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///2013 Abstract Details
2013 Abstract Details2019-08-02T16:57:45-05:00

Role of hypertension genetic factors in susceptibility to preeclampsia

Abstract Number: BP 1
Abstract Type: Original Research

Brian T Bateman MD1 ; Hooman Mirzakhani MD2; Kathryn Gray MD, PhD3; Vesela Kovacheva MD4; Brendan Keating PhD5; Richa Saxena PhD6

Introduction: Hypertension is a diagnostic feature of preeclampsia. Preeclampsia is also associated with a substantially elevated risk for essential hypertension in later life.

Several large, genome-wide association studies (GWAS) have identified single nucleotide polymorphisms (SNPs) that are associated with essential hypertension or blood pressure levels. In contrast, despite its strong heritable component, there are no genetic variants that have been robustly associated with preeclampsia.

In an effort to shed light on the genetic basis for preeclampsia and to better understand the shared liability to preeclampsia and essential hypertension, we sought to define the association between preeclampsia and SNPs implicated in essential hypertension or blood pressure levels in pregnant patients of European ancestry.

Methods: We employed a case-control design using samples from 315 preeclamptic patients and 470 control women with completed pregnancies that did not develop preeclampsia, drawn from sample collections from 7 U.S. academic medical centers. Subjects were genotyped on a cardiovascular gene-centric SNP array containing ~2,000 loci selected based on prior genetic studies of cardiovascular diseases and on pathways expected to be important in cardiovascular disease.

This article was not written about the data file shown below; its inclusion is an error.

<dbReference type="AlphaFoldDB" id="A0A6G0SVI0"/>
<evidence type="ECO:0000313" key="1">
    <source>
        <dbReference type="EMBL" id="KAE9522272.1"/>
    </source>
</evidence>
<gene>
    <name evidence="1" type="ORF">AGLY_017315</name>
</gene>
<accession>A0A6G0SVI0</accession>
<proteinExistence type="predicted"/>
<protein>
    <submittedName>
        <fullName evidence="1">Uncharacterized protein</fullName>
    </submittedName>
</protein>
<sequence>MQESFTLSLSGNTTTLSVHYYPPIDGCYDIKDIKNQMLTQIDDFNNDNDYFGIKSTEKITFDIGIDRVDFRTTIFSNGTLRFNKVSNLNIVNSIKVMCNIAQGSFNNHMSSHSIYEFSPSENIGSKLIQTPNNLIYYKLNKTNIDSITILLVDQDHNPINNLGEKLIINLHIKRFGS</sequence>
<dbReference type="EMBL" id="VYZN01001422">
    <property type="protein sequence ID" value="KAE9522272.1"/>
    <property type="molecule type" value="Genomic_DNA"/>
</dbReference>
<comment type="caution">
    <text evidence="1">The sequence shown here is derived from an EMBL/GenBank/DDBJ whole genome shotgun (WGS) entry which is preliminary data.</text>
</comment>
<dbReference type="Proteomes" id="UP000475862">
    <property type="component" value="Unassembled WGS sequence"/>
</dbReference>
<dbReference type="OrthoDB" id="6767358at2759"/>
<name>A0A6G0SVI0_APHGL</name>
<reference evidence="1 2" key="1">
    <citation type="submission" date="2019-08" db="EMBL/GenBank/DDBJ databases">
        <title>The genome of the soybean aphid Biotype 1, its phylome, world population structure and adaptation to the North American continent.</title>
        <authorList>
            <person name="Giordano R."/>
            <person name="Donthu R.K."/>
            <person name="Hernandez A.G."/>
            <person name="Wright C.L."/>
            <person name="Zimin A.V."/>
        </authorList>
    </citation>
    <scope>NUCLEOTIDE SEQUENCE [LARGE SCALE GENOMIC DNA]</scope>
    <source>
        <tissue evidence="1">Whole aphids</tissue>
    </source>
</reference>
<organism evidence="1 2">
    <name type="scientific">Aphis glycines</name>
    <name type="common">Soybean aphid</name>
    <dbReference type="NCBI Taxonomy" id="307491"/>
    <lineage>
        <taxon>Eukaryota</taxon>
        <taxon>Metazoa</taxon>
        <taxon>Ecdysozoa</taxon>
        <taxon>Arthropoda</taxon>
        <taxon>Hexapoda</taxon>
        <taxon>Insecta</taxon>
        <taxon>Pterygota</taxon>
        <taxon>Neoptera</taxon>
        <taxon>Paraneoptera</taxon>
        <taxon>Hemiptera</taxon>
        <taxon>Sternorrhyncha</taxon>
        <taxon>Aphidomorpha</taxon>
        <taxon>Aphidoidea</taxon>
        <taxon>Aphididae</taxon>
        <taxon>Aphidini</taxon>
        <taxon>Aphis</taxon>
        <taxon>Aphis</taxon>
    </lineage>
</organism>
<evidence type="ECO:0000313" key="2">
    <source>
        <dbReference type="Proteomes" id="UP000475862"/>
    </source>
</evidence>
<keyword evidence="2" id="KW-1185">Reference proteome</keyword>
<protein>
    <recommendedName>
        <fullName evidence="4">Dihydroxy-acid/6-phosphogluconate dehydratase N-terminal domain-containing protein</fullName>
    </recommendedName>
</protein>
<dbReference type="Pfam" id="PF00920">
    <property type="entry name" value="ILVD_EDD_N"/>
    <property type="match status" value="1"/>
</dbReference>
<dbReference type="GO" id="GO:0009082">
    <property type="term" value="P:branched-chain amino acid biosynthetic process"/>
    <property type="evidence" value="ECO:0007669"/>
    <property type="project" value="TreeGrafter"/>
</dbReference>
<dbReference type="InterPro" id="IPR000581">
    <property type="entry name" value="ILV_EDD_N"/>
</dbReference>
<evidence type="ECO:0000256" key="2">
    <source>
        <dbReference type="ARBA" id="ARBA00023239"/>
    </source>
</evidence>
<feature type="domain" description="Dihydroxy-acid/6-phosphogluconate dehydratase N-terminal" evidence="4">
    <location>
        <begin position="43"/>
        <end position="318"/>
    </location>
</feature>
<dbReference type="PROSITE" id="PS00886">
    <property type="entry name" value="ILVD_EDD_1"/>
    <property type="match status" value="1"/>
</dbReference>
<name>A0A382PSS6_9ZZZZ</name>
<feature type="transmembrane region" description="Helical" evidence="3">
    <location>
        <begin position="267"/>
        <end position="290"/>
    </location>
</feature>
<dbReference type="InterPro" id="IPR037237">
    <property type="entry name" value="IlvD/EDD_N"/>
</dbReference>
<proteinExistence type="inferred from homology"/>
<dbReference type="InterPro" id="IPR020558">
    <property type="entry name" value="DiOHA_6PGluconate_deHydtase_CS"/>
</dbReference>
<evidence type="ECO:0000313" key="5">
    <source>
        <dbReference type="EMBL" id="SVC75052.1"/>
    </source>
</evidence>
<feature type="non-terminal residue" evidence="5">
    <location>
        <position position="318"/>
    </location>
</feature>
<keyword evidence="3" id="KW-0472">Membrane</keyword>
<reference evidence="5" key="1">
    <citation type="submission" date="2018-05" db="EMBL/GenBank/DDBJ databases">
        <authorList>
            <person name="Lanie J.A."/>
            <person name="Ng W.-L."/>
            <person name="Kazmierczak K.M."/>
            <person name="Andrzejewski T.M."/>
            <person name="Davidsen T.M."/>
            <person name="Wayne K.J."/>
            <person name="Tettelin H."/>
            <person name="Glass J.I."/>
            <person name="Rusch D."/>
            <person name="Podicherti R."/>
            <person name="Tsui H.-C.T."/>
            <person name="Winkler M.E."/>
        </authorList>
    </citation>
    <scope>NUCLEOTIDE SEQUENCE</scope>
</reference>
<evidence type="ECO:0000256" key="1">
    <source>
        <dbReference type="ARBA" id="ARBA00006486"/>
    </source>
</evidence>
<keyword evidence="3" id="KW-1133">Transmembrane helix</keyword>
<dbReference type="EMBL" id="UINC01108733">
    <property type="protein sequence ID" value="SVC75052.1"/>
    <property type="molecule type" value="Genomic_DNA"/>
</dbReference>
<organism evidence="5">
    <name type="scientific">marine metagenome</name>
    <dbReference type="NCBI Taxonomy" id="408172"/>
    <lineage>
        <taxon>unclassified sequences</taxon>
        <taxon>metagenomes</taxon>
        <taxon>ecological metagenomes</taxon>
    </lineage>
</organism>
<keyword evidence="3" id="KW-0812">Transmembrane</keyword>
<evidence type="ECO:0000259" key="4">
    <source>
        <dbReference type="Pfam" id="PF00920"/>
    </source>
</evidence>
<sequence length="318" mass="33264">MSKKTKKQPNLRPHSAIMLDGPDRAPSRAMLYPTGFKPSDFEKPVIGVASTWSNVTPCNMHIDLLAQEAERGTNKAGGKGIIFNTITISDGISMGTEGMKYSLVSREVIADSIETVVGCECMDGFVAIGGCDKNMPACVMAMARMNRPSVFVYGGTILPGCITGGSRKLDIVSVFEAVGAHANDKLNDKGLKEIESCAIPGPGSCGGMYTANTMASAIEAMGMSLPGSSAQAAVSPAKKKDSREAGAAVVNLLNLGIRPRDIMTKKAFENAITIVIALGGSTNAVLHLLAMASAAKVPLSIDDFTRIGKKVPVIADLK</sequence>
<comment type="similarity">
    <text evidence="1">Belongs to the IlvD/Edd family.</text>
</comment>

SNPs from 29 independent loci associated with hypertension or blood pressure levels at P<1x10-7 were identified from the National Human Genome Research Institute GWAS catalog; there were 25 SNPs with direct genotypes or proxies with r2>0.8 in HapMap CEU contained on our SNP array. These were analyzed for association with preeclampsia.

Single-SNP genetic association testing was completed using logistic regression, assuming additive effects for each risk allele present, and included principal components in the model to account for population structure. Statistical significance was judged as a Bonferroni-corrected P<0.002 to account for multiple testing.

Results: One of the 25 SNPs analyzed demonstrated a study-wide significant association with preeclampsia (rs1173743; P=0.00078, Padj=0.002). The hypertension risk allele at this locus was associated with an increased risk of preeclampsia (OR: 1.45, 95% confidence interval 1.16-1.76). The variant resides upstream of the gene NPR3, Natriuretic peptide receptor C/guanylate cyclase C, which is a receptor responsible for clearing circulating atrial natriuretic factor.

Conclusion: The association between preeclampsia and rs1173743 may provide insight into the shared predisposition to preeclampsia and essential hypertension. This finding needs to be replicated and its biological basis elucidated.

SOAP 2013